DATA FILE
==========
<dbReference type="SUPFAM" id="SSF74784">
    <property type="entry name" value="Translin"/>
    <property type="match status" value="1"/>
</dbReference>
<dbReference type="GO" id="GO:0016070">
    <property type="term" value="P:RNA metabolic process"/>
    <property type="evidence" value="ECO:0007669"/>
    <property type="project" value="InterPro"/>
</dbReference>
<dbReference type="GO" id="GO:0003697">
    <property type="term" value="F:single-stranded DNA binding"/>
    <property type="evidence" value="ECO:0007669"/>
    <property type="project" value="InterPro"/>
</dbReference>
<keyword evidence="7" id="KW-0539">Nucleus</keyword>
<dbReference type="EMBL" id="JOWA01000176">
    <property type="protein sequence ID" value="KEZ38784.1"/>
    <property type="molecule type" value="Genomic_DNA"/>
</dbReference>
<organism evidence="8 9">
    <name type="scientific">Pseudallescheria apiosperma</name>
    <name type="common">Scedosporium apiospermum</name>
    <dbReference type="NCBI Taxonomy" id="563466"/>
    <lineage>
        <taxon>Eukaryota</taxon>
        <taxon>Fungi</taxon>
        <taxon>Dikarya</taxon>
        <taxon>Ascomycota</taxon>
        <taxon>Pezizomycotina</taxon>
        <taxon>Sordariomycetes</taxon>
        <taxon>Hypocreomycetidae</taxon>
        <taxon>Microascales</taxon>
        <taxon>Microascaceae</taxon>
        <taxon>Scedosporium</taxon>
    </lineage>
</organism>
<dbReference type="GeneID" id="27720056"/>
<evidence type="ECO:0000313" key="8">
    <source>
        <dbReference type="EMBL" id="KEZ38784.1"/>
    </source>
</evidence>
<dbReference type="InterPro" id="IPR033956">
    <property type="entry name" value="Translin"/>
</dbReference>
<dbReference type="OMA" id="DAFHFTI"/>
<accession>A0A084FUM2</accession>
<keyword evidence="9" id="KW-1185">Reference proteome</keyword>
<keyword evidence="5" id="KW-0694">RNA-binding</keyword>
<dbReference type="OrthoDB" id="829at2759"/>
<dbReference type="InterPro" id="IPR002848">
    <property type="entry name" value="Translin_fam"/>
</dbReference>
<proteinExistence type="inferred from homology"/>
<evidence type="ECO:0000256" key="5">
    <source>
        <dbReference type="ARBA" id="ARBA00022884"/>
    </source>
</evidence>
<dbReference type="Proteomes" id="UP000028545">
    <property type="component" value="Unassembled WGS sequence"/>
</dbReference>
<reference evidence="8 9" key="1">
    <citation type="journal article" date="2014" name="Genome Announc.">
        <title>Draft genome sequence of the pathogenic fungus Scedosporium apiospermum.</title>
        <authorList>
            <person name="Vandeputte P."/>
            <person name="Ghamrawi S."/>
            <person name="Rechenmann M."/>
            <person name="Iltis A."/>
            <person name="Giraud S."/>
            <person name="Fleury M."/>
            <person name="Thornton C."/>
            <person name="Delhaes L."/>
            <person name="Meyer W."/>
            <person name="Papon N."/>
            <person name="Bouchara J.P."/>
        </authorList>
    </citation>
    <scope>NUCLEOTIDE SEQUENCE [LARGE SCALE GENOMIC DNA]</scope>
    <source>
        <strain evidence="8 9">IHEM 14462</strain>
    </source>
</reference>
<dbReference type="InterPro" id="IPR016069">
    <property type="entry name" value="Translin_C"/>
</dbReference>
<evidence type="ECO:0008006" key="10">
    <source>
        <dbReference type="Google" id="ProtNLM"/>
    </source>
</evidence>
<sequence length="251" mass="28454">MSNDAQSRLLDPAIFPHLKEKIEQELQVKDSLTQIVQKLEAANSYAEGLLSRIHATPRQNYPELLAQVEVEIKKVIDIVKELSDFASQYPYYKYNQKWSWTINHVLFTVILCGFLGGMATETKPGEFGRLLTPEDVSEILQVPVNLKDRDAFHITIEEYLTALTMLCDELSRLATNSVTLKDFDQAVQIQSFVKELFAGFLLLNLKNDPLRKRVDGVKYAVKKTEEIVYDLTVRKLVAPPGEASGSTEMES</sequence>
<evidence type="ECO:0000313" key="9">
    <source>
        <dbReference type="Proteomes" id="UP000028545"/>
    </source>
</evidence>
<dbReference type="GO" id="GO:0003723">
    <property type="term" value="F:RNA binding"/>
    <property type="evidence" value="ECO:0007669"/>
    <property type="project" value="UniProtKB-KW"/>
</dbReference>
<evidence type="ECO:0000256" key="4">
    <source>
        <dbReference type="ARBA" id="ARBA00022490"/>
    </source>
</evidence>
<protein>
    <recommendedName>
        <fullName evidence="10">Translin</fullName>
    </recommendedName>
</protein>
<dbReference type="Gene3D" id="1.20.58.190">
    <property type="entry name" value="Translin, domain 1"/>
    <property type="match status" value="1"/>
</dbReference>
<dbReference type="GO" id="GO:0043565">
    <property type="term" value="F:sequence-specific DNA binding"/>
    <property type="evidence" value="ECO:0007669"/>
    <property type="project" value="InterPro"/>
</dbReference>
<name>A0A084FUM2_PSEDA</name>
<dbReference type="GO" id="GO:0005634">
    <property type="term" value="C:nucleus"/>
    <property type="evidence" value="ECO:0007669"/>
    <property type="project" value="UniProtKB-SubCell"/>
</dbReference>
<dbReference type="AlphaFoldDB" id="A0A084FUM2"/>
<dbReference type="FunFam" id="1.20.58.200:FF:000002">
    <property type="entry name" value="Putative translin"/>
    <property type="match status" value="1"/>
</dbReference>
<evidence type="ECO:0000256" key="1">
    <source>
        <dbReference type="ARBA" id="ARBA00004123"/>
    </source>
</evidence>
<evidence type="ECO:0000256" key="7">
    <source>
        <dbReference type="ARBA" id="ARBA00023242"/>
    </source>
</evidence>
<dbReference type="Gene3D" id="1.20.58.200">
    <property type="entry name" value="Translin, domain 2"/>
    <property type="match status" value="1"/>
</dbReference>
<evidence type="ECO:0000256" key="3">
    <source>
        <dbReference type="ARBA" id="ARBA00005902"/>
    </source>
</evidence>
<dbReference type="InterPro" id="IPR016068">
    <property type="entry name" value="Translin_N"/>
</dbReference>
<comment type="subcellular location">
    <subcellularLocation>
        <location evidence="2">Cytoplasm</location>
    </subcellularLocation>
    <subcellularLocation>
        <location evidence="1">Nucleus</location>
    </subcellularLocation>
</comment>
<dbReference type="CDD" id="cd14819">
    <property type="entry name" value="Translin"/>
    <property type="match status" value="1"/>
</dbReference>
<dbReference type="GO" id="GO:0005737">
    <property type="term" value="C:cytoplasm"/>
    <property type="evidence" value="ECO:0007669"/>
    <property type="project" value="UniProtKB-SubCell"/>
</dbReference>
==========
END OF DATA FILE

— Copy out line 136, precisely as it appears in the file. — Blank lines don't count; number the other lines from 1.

        <dbReference type="ARBA" id="ARBA00004123"/>